One minute it’s sunny…The next, it’s rainy… Sounds like spring to me! I found some interesting tips on how to capitalize on the season in order to get truly striking and unique spring landscapes. Check it out!

Spring-landscape-photography-tips-5-bluebells©Colin Varndell

If you’ve been cruising around ACDSee/ACDSee Pro, you’ve definitely come in contact with the File List pane. You know, that place in the middle of Manage mode with all of the thumbnails of the images in the folder you’re currently viewing?

From time to time, you’re going to come across what we call “overlay icons” on these thumbnails. These icons let you know relevant info about your photos at a glance.

Navigating the Complex World of Overlay Icons:

Ok, it’s not actually complicated at all. I just wanted to make it sound cool. Some icons are just to let you know stuff, whereas others are interactive. So, let’s break it down:

If your file displays a little red speaker, sound2 the file has embedded or associated audio. If the red speaker looks like this:sound1 , then that means you clicked the regular speaker icon and now the sound is playing at this very moment! (Just relax; it’s only sound. You’re not a chinchilla.)

A number on your thumbnail is the rating. You must have rated it at some point. If you want to rate your photo, do this: rating_process

A colored bar across the bottom of the thumbnail is a color label. If you want to assign your photo a color label, do this: color_label_process

If you see an adorable blue hamburger icon on your thumbnail, database that’s the Embed Pending icon. It appears if your file has ACDSee metadata stored in the  ACDSee database, but it hasn’t been written to the file yet. Metadata like what? Like you added a color label or rating, etc. To get rid of that icon, you can either embed the metadata, (write the metadata to the file), or clear the icon. For the former, right-click the thumbnail and select Embed ACDsee Metadata. For the latter, right-click the thumbnail and select Clear Embed Pending Flag. This gets rid of the icon, but doesn’t write the metadata to the file.

The file format icon lets you know what kind of file you’re dealing with. It doesn’t do much else, but if you left-click it, you’ll get a display of the file information, image attributes, and EXIF metadata summary on the File tab of the Properties pane. You can also get to this by left-clicking on the Embed Pending icon. file_tab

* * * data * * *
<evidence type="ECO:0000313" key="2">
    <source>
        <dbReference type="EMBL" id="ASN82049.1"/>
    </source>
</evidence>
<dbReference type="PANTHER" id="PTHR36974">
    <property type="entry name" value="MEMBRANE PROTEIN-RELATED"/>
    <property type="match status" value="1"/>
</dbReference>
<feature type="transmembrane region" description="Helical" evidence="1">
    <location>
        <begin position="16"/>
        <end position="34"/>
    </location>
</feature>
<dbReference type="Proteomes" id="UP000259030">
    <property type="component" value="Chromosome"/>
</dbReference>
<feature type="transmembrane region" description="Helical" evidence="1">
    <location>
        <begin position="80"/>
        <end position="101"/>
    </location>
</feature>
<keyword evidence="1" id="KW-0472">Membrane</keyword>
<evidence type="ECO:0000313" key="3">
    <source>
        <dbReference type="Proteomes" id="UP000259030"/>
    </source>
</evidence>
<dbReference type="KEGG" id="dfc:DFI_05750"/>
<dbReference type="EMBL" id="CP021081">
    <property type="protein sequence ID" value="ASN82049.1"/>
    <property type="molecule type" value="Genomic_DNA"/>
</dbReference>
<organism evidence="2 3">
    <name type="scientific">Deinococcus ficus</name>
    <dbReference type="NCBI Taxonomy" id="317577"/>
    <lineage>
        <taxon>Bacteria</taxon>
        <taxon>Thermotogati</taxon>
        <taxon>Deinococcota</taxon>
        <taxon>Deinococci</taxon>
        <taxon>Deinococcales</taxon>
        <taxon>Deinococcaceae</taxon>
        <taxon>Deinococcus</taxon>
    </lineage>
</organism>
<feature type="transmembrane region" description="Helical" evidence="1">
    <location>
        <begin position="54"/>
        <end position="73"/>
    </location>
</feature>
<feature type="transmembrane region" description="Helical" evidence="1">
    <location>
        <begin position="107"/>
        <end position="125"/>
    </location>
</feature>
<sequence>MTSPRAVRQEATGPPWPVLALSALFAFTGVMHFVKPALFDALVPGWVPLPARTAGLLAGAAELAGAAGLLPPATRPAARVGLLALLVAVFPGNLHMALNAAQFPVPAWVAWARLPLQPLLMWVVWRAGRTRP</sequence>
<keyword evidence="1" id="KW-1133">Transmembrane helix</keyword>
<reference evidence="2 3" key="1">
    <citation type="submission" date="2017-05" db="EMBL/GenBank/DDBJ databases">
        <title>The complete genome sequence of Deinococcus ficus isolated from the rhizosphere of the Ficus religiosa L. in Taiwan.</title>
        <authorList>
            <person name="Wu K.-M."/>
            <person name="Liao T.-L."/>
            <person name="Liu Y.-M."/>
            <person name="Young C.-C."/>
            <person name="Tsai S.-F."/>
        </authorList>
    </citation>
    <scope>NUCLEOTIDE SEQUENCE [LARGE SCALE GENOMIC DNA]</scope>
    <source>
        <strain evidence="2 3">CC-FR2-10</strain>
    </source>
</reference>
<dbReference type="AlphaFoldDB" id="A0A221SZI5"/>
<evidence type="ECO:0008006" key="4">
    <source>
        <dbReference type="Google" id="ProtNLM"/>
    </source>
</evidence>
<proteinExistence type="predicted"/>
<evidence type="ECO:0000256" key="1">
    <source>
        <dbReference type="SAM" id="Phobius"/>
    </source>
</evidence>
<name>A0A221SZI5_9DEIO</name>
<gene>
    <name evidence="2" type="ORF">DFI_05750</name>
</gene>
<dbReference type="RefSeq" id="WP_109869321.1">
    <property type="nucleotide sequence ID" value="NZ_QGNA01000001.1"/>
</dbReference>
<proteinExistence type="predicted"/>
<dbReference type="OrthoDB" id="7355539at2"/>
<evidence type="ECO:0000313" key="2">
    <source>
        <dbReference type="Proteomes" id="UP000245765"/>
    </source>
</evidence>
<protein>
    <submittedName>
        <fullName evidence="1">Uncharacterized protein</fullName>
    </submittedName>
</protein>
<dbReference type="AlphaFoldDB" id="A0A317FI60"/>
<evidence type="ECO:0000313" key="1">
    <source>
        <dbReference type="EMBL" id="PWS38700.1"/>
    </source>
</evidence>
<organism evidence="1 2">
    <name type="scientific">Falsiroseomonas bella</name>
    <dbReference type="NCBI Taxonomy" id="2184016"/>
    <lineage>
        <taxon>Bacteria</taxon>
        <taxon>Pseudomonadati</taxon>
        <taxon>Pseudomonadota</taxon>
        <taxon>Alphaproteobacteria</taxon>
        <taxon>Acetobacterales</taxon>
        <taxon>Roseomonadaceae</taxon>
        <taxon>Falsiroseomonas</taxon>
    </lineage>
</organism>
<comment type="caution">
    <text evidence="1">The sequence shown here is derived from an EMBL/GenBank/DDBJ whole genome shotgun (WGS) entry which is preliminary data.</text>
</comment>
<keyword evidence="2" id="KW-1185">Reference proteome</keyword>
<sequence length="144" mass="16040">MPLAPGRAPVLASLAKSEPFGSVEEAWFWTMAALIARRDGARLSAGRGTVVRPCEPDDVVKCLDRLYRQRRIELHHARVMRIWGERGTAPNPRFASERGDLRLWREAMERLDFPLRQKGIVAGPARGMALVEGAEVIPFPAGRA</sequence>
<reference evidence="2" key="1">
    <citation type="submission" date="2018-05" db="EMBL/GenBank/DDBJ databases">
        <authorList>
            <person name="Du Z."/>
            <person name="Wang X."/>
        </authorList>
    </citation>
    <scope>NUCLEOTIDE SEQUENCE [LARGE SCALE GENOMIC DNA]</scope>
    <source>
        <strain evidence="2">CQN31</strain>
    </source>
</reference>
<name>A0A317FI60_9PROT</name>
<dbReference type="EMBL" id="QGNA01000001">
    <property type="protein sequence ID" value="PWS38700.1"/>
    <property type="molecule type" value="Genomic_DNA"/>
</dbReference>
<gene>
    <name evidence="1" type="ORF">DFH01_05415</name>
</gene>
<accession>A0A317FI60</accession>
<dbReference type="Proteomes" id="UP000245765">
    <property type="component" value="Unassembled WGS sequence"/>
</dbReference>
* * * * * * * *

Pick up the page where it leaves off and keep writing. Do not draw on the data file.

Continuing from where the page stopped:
The icon that looks like a green label you’d find on a Christmas present categorize is to represent a file that has been categorized. You can left-click this icon to open the Categories section of the Organize tab on the Properties pane to identify/edit/whatever the category.

This eye getting rudely covered up by a postage stamp is the icon that tells you that that file is stored in an offline device: offline

The Don’t Play icon, (for all you Uno fans) excluded, represents files excluded from the ACDSee database.

The orange square with a checkmark represents a file that has been tagged.tagged To tag a thumbnail, click this: untagged1

The turquoise Ouija board planchette geotag means that your file has been geotagged. To investigate, left-click it to open the Map pane.

This purple rotate symbol appears if the file has been automatically rotated.rotate Left-click this symbol to rotate the image permanently and update the EXIF information.

The half moon represents a developed file, developed-16x16 (as in, you made changes in Develop mode).

And the blue crayon edited tells you that you have edited the file, (in Edit mode).

Overlay Icon Visibility:

If you’ve got some kind of beef with the overlay icons, — maybe overlay icons insulted your mother, — you don’t have to look at them. You can decide if you want them visible, visible in color, or if you just want specific ones in color.

At the top of the File List pane, click View | Toggle Overlay Mode to control the visibility and color. Toggle through the available modes with this ] key.

Alternatively, click View | Highlight Overlay to select which icons appear in color. Toggle through the modes with this [ key.

For more control over overlay icons, such as whether individual icons are displayed, go to Tools | Options. In the Options window, under File List, choose Thumbnail Info.

There! Not so complicated. Now you know what is up with those little icons on your photos.


As in, who knew they could be this accessible?  Well, if you did, you’re a smarty pants. Or, y’know, you already learned about them… But for those of you just getting started and feeling daunted by this weird graph thingy (“I don’t do math!”) and what it’s saying about your photo, Rick Nunn has come up with a very simple explanation to quell your fears.



That’s “nerd face”. Now you know.

To all you speed demons, it may surprise you to know that a number of ACDSee commands have predefined keyboard shortcuts. These exist in Manage and View mode. This is to help you work quickly and efficiently, and to feel awesome as you look like a genius from a 90s hacker movie. I’m serious — the more you can get done using only the keyboard, the more people assume that you’re on top of things, a master, a ninja, etc. If the predefined presets aren’t enough for you and you want to maximize how little you have to touch your mouse, you can assign keyboard shortcuts to more commands. Or, if one of the existing shortcuts just doesn’t feel right to you/is cramping your style, you can assign a different keyboard shortcut as desired.

Some commands, such as Open and Copy, are available in both Manage mode and View mode. You can use the same keyboard shortcut for these commands in Manage mode and the View mode, or you can define different shortcuts.